Ernesto Valverde has always seemed like a decent sort. Quiet, fairly undemonstrative, but with that modest air of authority that has led him to be Barcelona manager at one of the most dominant periods in their history. He has won La Liga in both of his two seasons, nearly going unbeaten in the first when they didn’t lose until the penultimate game, a tonto 5-4 defeat at Levante.
But he’s out at Barcelona, the club handling his departure with the typical grace that big clubs often do in these circumstances: by making it clear he was out but not actually delivering the final blow until late on Monday. All throughout Monday cars went in and out of the Barca training ground, and the Nou Camp; press conferences and statements were rumoured, but did not come; Valverde took training as a dead man walking; his job had been offered to at least two former Barcelona players – Xavi and Ronald Koeman – who both turned it down.
Ultimately, they never forgave him for the collapse against Liverpool in last season’s Champions League. There were some other factors, but that seemed to be the core one. In an odd way the decent thing to do would have been to get rid then, to recognise that the relationship was permanently scuppered and there wasn’t really anything that could fix it. But no. They’ve limped on to this point and, despite Barca being top of La Liga, Valverde has to go.
For a little while, it looked like Mauricio Pochettino would be the replacement, but presumably then everyone remembered that he has always said the two teams he could never now manage are Barcelona and Arsenal, and once said he would rather work on a farm in Argentina than work for them.
No. Having been turned down by those who see it’s a thankless task, Quique Setien is the man, the former Real Betis manager who, aptly enough, was the man who last beat Barca at the Nou Camp. Good luck, Quique.
Is Kane out for the season, or is this Jose being Jose?
There’s an idea that Jose Mourinho is a Machiavellian genius who carefully considers every single word he says and the impact that it will have. Each barb is delicately chosen for the maximum impact, and he knows exactly what he’s doing.
But perhaps he’s not actually like that. Perhaps he just occasionally says stuff with no real thought to what it might mean or the effect it might have.
His comments about Harry Kane yesterday, for example. Were these words chosen with care, or did he just toss them off in his pre-FA Cup replay press conference? “We try the best we can,” Mourinho said when asked about Kane’s injury, previously billed as keeping him out until April. “News on Harry we don’t have, and if you ask me every time we come here the answer will be the same. We expect him to be out until mid-April, end of April, May, next season, I don’t know.”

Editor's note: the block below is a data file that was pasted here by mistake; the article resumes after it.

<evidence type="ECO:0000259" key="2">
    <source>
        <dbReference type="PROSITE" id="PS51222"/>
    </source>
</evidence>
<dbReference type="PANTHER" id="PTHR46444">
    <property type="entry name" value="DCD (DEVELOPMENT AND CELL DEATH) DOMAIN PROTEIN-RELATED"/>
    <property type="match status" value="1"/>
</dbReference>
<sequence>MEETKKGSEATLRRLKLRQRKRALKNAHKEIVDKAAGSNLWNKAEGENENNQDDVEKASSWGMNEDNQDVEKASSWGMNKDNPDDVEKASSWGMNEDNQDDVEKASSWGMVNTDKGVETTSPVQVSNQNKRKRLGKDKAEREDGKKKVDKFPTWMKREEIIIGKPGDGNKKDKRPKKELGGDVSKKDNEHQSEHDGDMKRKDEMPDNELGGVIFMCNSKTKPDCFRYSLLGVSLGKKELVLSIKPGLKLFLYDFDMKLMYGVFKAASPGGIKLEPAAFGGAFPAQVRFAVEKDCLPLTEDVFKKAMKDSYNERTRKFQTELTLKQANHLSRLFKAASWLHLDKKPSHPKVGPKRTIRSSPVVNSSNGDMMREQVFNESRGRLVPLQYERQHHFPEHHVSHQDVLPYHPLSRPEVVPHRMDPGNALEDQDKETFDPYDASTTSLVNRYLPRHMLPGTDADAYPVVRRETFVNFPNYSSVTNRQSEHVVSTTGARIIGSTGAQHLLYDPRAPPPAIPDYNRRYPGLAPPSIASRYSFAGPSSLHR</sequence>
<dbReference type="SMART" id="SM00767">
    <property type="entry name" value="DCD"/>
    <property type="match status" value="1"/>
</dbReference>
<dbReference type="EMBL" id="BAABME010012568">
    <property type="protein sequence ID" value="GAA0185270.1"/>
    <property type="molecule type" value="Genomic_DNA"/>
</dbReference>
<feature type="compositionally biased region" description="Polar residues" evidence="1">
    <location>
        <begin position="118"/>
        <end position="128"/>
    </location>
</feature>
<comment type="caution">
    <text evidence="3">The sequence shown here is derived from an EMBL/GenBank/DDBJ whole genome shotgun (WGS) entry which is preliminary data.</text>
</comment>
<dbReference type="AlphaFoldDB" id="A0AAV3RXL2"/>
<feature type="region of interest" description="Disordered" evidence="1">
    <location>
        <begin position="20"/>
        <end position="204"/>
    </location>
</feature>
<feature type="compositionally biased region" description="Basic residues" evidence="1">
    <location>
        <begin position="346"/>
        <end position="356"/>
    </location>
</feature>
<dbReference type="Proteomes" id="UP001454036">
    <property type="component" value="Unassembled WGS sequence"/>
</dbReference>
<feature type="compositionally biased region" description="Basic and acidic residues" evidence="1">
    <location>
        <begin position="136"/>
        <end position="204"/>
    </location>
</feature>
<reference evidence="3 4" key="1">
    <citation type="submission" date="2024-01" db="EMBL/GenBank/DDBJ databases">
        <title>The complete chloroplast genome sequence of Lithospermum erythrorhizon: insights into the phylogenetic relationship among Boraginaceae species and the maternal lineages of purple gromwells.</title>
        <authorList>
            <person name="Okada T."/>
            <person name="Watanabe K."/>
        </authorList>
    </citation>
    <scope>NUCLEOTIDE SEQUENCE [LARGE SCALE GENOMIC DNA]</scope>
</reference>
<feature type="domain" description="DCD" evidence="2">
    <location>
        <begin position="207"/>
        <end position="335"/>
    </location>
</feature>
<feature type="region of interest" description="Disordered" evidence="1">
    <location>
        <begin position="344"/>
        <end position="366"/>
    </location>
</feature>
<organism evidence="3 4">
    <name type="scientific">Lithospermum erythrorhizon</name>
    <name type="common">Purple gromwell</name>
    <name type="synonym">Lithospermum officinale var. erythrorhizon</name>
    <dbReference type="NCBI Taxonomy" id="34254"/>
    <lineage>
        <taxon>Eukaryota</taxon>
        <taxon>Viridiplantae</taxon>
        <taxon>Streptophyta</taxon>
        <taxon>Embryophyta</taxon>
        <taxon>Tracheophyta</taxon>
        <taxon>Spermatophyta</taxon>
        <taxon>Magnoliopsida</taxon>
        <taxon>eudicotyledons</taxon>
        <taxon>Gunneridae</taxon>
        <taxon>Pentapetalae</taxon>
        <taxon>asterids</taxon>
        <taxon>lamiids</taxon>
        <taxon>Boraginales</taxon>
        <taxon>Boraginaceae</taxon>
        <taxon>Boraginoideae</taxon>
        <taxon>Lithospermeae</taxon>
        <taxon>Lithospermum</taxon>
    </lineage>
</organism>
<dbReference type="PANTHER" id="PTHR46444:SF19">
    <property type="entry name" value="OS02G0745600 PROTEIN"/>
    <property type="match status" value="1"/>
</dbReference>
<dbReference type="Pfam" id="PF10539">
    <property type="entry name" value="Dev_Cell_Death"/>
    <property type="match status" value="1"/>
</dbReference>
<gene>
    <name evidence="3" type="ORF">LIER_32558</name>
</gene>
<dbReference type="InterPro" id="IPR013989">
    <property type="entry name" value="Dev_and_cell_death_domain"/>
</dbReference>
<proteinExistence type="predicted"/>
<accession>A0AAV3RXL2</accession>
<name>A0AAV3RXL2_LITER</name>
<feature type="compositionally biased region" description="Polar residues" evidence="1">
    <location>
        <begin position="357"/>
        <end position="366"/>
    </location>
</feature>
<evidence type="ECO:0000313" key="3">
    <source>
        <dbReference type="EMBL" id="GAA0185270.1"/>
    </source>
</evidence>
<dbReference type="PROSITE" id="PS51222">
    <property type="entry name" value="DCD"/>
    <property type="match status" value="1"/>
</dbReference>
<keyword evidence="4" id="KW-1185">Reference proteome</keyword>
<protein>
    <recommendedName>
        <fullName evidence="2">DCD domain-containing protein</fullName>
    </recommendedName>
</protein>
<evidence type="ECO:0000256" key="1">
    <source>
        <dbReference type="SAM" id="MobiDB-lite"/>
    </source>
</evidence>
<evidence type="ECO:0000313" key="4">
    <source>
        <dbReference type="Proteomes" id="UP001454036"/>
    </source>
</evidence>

Naturally, panic set in among some, particularly after Tottenham’s Kane-less performance against Liverpool at the weekend – not so much at the idea that they couldn’t cope without their centre-forward, but at the prospect of how Mourinho will tell his team to play without him. And then there’s England, who without Kane are a different prospect entirely.
But then again, maybe it’s just Jose being Jose.
IN OTHER NEWS
Oli McBurnie has been warned by the FA for making what they deemed “obscene gestures” towards Cardiff City fans after he was filmed making, well, obscene gestures while enjoying himself with the Swansea fans during the weekend’s derby. Now, McBurnie is very far from being a saint, as a previous drink driving charge will confirm. But surely we can overlook a few fruity hand gestures which ultimately didn’t mean a single thing, no?
HEROES AND ZEROS
Hero: Francesco Totti
It is the Warm-Up’s very pleasant duty to report that Francesco Totti has still got it.
Sunderland, as a football club, as an institution, are in such a mess that they can’t even announce a free transfer without putting their foot very firmly in it, as their tweet welcoming Kyle Lafferty showed on Monday. As you can see, the tweet in question referenced a chant from his Rangers days that itself made reference to a sectarian chant, so is probably not the best thing to be sending out there from an official club account. The tweet was rapidly deleted.
Barcelona’s ex-manager took training on Monday morning, if only because he was not the ex-manager just yet. Besides, someone somewhere had to act with a little dignity. And what if it didn’t happen? He was certainly not about to make the decision for them, so Ernesto Valverde drove into San Joan Despí not long after 8am. At 11 he was out on the training pitch as normal, players gathered in a circle around him, which was one way to say: “Goodbye … probably.” By the time he drove out again he knew it was likely to be for the last time. But not because they had actually told him.
It’s a very happy 49th birthday to former Greece goalkeeper and football’s premier George Clooney lookalike Antonios Nikopolidas, which affords us the opportunity to look at the Euro 2004 final in which his team beat hosts Portugal. This clip also features – if you like this sort of thing – Cristiano Ronaldo in floods of tears, and a truly rubbish trophy lift at the end by Greek captain Theo Zagorakis who, incidentally, is now an MEP. You learn all sorts by reading the Warm-Up.
For all those who didn’t quite nail it the first time around – some FA Cup replays, featuring Tottenham vs Middlesbrough, Newcastle vs Rochdale and Shrewsbury vs Bristol City, the winners of which will play Liverpool.
Tomorrow’s Warm-Up will be brought to you by the gentle hands of Ben Snowball…